Stream, a new feature of java8

Posted by VirtualOdin on Fri, 04 Mar 2022 07:15:33 +0100

The beginning of experience

First, define a dish class:

  • Dish

public class Dish {
    private final String name;
    private final boolean vegetarian;
    private final int calories;
    private final Type type;
    public boolean isVegetarian() {
        return vegetarian;
    //Omit the set, get, toString methods

Then create a static method and set it as a member variable of the class for testing.

public static List<Dish> getDishes() {
    return Arrays.asList(
        new Dish("pork"false800, Dish.Type.MEAT),
        new Dish("beef"false700, Dish.Type.MEAT),
        new Dish("chicken"false400, Dish.Type.MEAT),
        new Dish("french fries"true530, Dish.Type.OTHER),
        new Dish("rice"true350, Dish.Type.OTHER),
        new Dish("pizza"true550, Dish.Type.OTHER),
        new Dish("prawns"false300, Dish.Type.FISH),
        new Dish("salmon"false450, Dish.Type.FISH)


Well, now there's a need to find all the foods with less than 400 calories in the dish and sort them according to the size of calories.

Before java8, even after java8, some people would think about using an intermediate variable to ensure the dishes that meet the requirements, and then sort them.

public static List<String> beforeJava8() {
    List<Dish> lowCaloricDishes = new ArrayList<>();
    for (Dish dish : dishes) {
        if (dish.getCalories() < 400) {

//    lowCaloricDishes.sort((d1, d2) ->, d2.getCalories()));
    List<String> res = new ArrayList<>();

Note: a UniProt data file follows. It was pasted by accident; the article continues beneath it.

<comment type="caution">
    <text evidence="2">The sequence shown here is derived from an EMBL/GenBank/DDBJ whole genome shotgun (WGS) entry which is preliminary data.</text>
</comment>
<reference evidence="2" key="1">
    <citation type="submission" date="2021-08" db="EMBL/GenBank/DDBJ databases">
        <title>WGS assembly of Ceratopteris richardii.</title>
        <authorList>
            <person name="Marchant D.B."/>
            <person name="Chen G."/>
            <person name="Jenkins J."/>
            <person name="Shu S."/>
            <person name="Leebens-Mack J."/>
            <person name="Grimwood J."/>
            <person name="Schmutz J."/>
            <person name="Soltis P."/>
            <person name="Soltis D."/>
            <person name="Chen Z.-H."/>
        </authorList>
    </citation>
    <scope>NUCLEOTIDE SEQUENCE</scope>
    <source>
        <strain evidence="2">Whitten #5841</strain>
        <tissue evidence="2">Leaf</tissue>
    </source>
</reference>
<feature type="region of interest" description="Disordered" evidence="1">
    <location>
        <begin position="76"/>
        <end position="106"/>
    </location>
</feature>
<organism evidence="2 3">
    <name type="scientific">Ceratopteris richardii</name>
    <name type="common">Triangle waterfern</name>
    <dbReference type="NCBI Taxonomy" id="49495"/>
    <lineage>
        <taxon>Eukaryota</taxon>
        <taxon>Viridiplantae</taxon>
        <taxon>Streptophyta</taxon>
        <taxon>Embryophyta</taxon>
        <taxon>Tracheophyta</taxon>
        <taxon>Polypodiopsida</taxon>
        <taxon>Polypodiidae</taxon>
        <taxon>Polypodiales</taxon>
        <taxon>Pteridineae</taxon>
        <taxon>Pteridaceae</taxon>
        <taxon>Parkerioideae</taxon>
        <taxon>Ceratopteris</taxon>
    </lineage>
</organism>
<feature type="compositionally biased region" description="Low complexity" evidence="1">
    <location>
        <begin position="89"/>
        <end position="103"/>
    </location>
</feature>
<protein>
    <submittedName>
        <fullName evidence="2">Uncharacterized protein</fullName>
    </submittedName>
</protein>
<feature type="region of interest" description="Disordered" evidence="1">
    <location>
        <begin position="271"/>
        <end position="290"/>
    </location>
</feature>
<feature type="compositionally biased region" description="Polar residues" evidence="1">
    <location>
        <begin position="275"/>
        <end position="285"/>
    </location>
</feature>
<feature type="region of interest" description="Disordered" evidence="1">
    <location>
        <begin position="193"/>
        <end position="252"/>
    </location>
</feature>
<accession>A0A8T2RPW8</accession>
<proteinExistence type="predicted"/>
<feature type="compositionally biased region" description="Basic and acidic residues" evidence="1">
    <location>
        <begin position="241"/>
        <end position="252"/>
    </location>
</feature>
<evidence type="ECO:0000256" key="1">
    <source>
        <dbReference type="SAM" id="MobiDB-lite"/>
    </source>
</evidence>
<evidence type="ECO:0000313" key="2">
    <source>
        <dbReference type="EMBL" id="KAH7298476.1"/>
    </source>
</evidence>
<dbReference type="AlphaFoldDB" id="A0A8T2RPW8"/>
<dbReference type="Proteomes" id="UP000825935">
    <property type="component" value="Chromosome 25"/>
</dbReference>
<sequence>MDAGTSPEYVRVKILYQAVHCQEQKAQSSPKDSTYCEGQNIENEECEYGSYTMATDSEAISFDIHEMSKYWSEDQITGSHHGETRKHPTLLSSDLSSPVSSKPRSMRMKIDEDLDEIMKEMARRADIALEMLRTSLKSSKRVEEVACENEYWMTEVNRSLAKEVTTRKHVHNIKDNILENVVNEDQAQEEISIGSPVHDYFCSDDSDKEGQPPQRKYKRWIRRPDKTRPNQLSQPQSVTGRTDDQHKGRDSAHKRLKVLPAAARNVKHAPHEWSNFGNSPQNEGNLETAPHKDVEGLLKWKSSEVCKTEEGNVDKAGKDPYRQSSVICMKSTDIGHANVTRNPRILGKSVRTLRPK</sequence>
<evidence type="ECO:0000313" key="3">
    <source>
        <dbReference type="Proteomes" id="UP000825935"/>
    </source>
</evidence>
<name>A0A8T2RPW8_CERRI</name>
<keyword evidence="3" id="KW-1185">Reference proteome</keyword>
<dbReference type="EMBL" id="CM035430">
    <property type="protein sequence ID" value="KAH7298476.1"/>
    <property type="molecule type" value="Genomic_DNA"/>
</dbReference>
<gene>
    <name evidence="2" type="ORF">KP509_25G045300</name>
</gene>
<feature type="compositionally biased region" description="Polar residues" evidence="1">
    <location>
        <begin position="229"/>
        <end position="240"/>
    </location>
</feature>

for (Dish dish : lowCaloricDishes) {
    return res;

Since the previous article talked about method reference, it is used directly here, but the following line also has the writing of ordinary Lambda expressions.

Is there any problem with the above writing method? It can be found that lowCaloricDishes is only used once, which is really a temporary variable. Can you skip the process of creating variables? You can give me the data directly. I can get what I want after filtering and sorting, just like the pipeline.

public static List<String> afterJava8() {
        .filter(dish -> dish.getCalories() < 400)


This is the Stream to be talked about in this article

Definition of flow

A sequence of elements generated from a source that supports data processing operations

A stream is somewhat similar to a set. A set is a data structure whose main purpose is to store and access elements, while the main purpose of a stream is to perform a series of operations on elements.

Generally speaking, collection is equivalent to downloading a movie, and streaming is equivalent to watching online. In fact, you only need to think of the flow as a high-level collection. Flow has two important characteristics:

  • Pipeline: many streams themselves will return a stream, so that multiple streams can be linked, just like a pipeline.

  • Internal iteration: internal iteration is to encapsulate the iteration, such as collect(Collectors.toList), and the corresponding external iteration is for each.

It is worth noting that, like iterators, a stream can only be traversed once. After traversal, it can be said that the stream is consumed.

Construction of flow

Construction of flow

There are four common ways to build a Stream. In fact, it is either with the static method of Stream class or with the static method of someone else's class.

  • Create flow from value